“Presenter Steven Spielberg aptly introduced the Best Picture by mentioning all of the classic films that lost Best Picture. At that point everyone knew that The King’s Speech was going to be the one to take it. While The King’s Speech does a really good job of being a WWII period piece, it is by no means the most excellent film of the year. It took a great historical story and added in great actors, but there is nothing particularly cinematic or iconic from it. The Oscars were even struggling to find shots from it to use as examples of costume or cinematography. It is great at what it is, but is not deserving of being the film we look back on from this year as the Best Picture.
It is a classic example of the Weinstein brothers’ politicization of art in the Oscars by throwing obscene amounts of money into campaigns for this movie, even recutting scenes out of it so it would get a lower rating and be available to make more money and garner more attention. If the Weinsteins really believed in the art of filmmaking they would not compromise a director’s vision and remove scenes simply to win Oscars. It reminds me of when they were at Miramax and made a similarly disgusting push for Shakespeare in Love, which won out ahead of Saving Private Ryan. Which of these films will be remembered? Saving Private Ryan. In five years we will look back on this year and think “Black Swan, The Social Network, and Winter’s Bone really lost to The King’s Speech?!”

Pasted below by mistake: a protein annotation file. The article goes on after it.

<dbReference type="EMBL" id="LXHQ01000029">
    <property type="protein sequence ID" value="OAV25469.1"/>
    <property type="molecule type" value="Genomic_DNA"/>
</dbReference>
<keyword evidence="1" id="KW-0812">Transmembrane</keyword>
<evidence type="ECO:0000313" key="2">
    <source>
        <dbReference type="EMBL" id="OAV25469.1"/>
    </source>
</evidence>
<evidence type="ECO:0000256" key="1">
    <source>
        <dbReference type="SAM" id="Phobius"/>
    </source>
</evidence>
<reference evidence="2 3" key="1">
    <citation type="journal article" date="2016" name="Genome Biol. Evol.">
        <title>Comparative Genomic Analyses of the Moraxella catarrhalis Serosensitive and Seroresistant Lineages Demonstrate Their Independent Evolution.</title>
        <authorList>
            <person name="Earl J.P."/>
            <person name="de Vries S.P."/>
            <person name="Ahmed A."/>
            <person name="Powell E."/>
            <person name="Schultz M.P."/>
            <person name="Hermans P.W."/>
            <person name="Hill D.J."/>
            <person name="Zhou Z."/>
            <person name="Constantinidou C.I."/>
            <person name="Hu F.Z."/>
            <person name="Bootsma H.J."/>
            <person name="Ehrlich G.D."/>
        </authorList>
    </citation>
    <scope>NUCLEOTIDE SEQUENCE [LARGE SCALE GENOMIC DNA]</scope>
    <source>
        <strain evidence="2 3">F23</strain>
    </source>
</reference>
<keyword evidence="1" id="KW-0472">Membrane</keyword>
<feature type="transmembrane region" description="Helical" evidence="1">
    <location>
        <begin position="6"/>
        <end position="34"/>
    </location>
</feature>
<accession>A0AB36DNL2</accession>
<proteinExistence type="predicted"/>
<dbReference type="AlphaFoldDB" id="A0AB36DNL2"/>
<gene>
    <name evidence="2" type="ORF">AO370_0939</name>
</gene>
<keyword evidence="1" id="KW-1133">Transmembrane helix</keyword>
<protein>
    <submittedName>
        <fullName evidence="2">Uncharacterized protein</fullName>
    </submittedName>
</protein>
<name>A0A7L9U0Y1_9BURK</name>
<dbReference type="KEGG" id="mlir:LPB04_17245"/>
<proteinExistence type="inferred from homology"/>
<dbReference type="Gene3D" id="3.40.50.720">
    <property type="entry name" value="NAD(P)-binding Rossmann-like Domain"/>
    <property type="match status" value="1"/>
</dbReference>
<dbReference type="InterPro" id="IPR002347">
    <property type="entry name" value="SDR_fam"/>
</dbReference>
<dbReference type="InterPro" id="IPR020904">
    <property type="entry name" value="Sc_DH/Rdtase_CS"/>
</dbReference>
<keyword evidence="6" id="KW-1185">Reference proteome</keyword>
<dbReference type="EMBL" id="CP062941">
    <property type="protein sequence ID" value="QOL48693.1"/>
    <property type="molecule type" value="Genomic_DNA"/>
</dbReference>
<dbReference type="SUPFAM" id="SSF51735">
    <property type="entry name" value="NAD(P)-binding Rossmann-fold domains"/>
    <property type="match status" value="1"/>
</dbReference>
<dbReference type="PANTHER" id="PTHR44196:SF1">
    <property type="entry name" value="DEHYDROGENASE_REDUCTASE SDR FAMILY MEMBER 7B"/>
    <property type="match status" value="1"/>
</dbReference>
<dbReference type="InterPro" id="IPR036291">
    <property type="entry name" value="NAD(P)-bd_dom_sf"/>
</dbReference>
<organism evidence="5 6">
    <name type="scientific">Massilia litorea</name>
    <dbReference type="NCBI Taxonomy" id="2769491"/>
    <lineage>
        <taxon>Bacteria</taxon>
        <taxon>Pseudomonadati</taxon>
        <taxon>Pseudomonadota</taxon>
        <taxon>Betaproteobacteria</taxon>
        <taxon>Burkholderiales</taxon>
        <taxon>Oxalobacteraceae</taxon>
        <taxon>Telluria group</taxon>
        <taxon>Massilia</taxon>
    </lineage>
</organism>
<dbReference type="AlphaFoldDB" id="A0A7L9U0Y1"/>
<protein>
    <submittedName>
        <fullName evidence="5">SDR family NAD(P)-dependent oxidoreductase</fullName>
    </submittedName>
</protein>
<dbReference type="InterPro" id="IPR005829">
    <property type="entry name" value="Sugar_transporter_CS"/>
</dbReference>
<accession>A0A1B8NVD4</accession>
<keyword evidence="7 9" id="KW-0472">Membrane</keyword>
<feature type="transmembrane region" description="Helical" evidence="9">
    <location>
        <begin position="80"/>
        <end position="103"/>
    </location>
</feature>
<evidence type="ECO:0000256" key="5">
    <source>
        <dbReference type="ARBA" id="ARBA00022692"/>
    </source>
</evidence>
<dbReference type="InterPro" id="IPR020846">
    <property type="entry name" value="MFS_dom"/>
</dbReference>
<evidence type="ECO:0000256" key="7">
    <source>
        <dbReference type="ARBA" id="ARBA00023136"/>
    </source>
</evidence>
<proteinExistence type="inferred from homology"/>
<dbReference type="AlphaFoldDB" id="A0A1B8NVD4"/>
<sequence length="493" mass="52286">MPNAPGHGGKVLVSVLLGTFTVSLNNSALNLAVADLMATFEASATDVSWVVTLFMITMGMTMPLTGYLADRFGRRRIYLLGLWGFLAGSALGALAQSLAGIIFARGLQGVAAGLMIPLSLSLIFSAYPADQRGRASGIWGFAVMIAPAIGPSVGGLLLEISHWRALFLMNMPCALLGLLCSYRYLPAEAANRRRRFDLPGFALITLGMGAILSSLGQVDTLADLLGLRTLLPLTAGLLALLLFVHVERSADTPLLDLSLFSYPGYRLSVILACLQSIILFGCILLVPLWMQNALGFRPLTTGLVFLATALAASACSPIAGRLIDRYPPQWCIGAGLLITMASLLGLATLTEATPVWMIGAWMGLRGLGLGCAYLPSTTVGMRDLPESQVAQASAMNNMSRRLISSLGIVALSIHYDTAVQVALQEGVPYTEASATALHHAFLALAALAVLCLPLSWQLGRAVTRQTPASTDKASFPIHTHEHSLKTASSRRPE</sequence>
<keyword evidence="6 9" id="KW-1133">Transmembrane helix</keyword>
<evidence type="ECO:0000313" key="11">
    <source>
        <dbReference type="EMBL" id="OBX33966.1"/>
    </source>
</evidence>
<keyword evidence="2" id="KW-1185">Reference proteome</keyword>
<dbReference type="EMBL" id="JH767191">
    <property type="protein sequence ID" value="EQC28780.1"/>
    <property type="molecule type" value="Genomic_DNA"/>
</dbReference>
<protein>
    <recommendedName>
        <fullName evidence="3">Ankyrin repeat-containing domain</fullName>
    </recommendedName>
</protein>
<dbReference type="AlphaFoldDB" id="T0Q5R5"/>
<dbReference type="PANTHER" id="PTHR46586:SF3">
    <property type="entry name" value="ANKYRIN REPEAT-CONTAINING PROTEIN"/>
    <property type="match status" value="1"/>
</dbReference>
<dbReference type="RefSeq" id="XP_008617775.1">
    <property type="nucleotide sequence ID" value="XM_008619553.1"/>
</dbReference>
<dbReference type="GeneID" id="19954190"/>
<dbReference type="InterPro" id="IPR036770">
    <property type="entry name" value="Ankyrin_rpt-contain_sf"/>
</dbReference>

Then there was the out-of-left-field win by Tom Hooper for Best Director, leap frogging all of the other candidates, each of whom was legitimately more qualified to win. The biggest shame was that David Fincher lost out. For so long he has flown under the radar and quietly become one of the most well-respected filmmakers in Hollywood. He puts together films of immense quality, similar to an on-form Ridley Scott, and marries technical achievement with human characters. He faced his most difficult challenge in making a compelling film out of the story of Facebook, especially since there were not really any high stakes, just a lot of dialogue. Hooper is a fine director, but he doesn’t have as much to do with the success of The King’s Speech as Fincher does with The Social Network. The acting in The King’s Speech is great, and it is marginally better than your average historical piece. However all of the other directors nominated took chances, experimented and produced brilliant films – Hooper was rehashing his HBO miniseries John Adams in a British setting. He also has not seen the PG-13 cut of the film, the winner for Best Director has not seen the final cut of his film that is playing in theatres?! That shows you how much Harvey Weinstein’s politicking really changes the Oscars… Sorry Fincher and Aronofsky, at least you have your professional integrity.”—